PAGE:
Giants 1, Pirates 0: Cain (9 IP, 3 H, 0 ER) and Duke (7 IP, 6 H, 0 ER) were both on freakin' point, but no one could give them a run, and each ended up with a no-decision. Etiquette question: Freddy Sanchez was traded to San Francisco right after this game. Presumably, then, he could walk right over to the home clubhouse to drop off his personal stuff, right? There were probably still some Giants hanging around after the game. Does Sanchez high five them on the win? How long must his post-game moroseness last? Wait, bad example -- he's being set free from Pittsburgh, so the moroseness ended the moment the "d" came out in "you've been traded." But I'm still interested in the question on a hypothetical basis.
Angels 9, Indians 3: Who pays for the airfare when someone is traded, the team shipping the guy out, or the team bringing the guy in? I ask because the Phillies are in Phoenix, which is a short hop from Orange County. The other day the Indians sent Garko to the Giants, who were just a short flight up the coast. Part of me -- the absurd part -- wants to believe that these deals were in place for days, but that Cleveland waited until they were closer to their players' ultimate destinations. And that they asked Lee and Garko if they'd drive before reluctantly coughing up the airfare.
Cubs 12, Astros 0: Evidence that time travel is impossible: if it existed, some Astros fan from the future would have zapped into Wrigley Field and told the team just to forfeit the game after Derek Lee's sac fly in the first, so as to save everyone a lot of hassle on a miserable afternoon. Wait, that's not right; if Astros fans could travel in time there's way better things they could do, such as sterilize Ed Wade's parents and such.
Padres 7, Reds 1: Aaron Harang's outing -- coming as it does at time when the Reds are talking about trying to move him -- was the equivalent of your Camaro dropping a transmission in the driveway of the guy you to whom you were about to sell it.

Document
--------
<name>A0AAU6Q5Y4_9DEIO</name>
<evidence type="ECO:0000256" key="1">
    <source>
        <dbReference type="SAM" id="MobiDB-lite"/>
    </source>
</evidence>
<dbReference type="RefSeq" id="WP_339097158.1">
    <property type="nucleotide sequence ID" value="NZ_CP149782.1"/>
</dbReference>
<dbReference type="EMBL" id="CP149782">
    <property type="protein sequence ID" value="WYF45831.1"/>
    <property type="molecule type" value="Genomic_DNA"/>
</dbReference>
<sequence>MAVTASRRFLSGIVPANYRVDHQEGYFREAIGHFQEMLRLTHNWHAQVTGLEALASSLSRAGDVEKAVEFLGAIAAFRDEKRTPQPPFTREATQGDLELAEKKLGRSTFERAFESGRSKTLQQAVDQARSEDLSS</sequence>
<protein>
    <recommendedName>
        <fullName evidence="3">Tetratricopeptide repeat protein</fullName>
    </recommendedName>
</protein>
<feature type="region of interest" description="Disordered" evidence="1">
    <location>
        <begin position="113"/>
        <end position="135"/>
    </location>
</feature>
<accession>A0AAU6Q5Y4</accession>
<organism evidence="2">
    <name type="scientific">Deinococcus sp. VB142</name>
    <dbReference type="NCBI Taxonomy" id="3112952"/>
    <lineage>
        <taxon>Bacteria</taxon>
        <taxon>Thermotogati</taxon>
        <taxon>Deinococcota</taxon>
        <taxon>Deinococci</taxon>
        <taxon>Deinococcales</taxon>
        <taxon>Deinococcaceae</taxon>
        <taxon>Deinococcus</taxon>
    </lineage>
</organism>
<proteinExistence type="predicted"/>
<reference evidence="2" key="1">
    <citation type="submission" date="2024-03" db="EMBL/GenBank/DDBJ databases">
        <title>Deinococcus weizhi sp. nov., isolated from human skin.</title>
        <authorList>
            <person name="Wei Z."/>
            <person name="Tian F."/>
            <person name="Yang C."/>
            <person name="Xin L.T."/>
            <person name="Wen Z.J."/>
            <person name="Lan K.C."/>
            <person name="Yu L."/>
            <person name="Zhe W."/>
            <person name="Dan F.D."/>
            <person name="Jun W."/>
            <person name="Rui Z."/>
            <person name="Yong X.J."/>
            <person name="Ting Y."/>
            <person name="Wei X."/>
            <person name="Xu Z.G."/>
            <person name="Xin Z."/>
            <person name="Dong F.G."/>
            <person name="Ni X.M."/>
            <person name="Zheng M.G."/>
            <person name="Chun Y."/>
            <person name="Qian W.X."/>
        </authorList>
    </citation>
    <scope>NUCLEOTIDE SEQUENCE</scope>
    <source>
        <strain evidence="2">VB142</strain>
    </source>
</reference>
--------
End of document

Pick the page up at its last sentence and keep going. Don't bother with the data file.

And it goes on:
Marlins 6, Braves 3: I can't recall a season, going all the way back to 1993, when the Braves didn't have a nice chunk of their season torn asunder during a trip to Miami. They could be on a 10-0 streak during which they've outscored the opposition 150-0, and they'd drop an ugly three-game series to the Marlins. Friggin' clockwork, as was Bobby Cox's ejection for arguing balls and strikes.
Athletics 8, Red Sox 3: Remember when the Sox were gonna deal Brad Penny? Yeah, not so much (5 IP, 7 H, 7 R, 4 BB). Boston is now 3.5 games out and are only one up on Texas for the wild card, at least in the loss column.
Twins 3, White Sox 2: Alexi Casilla was 2-3 with two big hits. Alexei Ramirez hurt his ankle and had to leave the game in the seventh. Alexi Laiho is a Finnish singer, composer and guitarist. Alexei Nikolaevich was the heir the Czar, and was murdered along with him at Ekaterinburg in 1918. Alexei Nemov is a gymnast who competed at the 1996, 2000 and 2004 Olympics, and who, according to this Geocities fan page, lists his hobbies as "cars, girls, going to the disco, and girls." I hope you were writing all of that down, because I don't want to have to go over it again.
Tigers 13, Rangers 5: Scott Feldman gave up six runs on ten hits in two and a third and basically kept the Rangers out of this one. Marty Feldman was a British comedian who made a career out of having Graves' disease. Corey Feldman . . .
Orioles 7, Royals 3: Zack Greinke has had better nights, but unfortunately, his bullpen was just as terrible as it usually is. Adam Jones and Nick Markakis each drove in three for the superior last place team in this wretched series. SABR people were probably at this game. Hello SABR people!
Brewers 7, Nationals 5: Casey McGehee hit a two-run pinch-hit home run in the sixth, allowing the Brewers to finally take one from the Nats.
Cardinals 3, Dodgers 2: Clayton Kershaw holds the Cards scoreless through eight, and it's a tight 1-0 game into the bottom of the ninth. Broxton retires Pujols and then Holliday -- you know, the hard parts -- but let's St. Louis tie it up on a Ryan Ludwick single, a wild pitch, and a Colby Rasmus single. How aggravating! Six innings later Albert Pujols isn't retired and he singles in Julio Lugo to end it. This one lasted nearly five hours.
Diamondbacks 4, Phillies 0: Yusmeiro Petit baffled the Phillies for some reason, allowing four hits in six innings, walking one and striking out eight. Maybe they were still shell-shocked over the Lee deal.
Mets vs. Rockies: Postponed: If there was a terrible storm outside, but somehow this dog lived through the storm, and he showed up at your door when the storm was finally over, I think a good name for him would be Carl.